Alaska's really an odd political mix. Take approximately equal parts of environmentalism, hardcore outdoors-enthusiasm, individual rights enthusiasm (I hesitate to say "activism", because that implies paper-pushing as well as just standing up for it), religious conservatism and/or willingness to live and let live (I find it rather interesting that there were only two people who I had serious religious boundary problems with in Fairbanks, and those were Cookie Man on campus and BJ my ex-fiance... okay, BJ's entire family and church were pretty gnarly too, but the one wasn't so dreadful religiously, and the other I could avoid... ), and almost all the redneck stereotypes (except for incest) outfitted for severe cold weather. ...And when I say "individualism", I mean rampant individualism, of the sort that knows that one odd duck is just as odd as the next, of the sort that prefers near-complete isolation with a few trips into town here and there for supplies.
From what a few people have said, a big city like Fairbanks is more tolerant of out-of-the-norm (for Alaska) behaviours. It's perfectly normal to take yourself and your dogs and hide out in the wilderness and hunt and farm -- Heinleinian ultrasurvivalism is a way of life, not a mental illness. But try being gay, or worse, different, in a small town, and you've got trouble. And I've heard that the ordinary Life Happens kind of stuff can get purely lethal out in the villages -- you see the same couple hundred people every day, and there's no getting away, either for you or for them. So either you work it out and deal with it, when interpersonal relationships do their thing, or things go bad.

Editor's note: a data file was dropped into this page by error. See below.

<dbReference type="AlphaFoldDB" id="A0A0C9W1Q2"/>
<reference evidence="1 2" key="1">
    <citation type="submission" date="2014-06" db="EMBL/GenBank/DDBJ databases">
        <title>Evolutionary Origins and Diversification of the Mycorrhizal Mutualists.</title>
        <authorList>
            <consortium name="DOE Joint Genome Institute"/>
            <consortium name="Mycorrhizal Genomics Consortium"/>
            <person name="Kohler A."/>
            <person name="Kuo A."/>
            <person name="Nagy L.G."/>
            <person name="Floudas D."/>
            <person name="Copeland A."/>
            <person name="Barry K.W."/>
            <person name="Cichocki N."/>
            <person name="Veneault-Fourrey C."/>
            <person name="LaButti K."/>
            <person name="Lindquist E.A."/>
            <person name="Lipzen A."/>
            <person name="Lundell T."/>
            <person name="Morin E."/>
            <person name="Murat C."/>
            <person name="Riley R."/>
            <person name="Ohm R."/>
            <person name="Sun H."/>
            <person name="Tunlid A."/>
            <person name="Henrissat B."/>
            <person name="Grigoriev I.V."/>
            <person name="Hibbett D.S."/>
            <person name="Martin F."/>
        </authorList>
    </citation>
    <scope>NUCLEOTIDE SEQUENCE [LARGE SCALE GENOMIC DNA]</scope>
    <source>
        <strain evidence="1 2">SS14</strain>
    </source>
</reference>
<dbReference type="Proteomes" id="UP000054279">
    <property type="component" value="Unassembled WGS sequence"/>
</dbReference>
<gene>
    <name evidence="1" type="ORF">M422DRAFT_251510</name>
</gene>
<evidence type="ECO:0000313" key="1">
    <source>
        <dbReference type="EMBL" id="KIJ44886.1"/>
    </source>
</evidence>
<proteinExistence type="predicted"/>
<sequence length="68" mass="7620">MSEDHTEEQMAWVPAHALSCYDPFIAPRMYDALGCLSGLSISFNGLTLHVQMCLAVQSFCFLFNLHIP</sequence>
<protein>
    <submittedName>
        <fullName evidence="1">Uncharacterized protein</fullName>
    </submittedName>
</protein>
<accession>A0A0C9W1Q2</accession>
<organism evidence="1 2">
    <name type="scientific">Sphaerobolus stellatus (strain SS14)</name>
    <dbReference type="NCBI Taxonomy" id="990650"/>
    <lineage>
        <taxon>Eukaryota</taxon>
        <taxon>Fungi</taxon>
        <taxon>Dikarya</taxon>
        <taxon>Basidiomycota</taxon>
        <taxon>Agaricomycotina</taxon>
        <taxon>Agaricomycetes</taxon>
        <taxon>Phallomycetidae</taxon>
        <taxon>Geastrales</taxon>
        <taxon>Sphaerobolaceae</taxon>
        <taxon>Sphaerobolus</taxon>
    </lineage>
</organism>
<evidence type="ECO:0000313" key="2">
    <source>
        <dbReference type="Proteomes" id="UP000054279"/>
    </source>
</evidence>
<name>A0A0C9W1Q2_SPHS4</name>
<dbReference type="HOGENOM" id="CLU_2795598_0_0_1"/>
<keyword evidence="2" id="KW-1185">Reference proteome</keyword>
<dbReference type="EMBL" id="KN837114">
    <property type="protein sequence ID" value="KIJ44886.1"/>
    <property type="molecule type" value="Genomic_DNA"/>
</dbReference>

But in the end, it's just plain stupid to picnic in bear country while unarmed.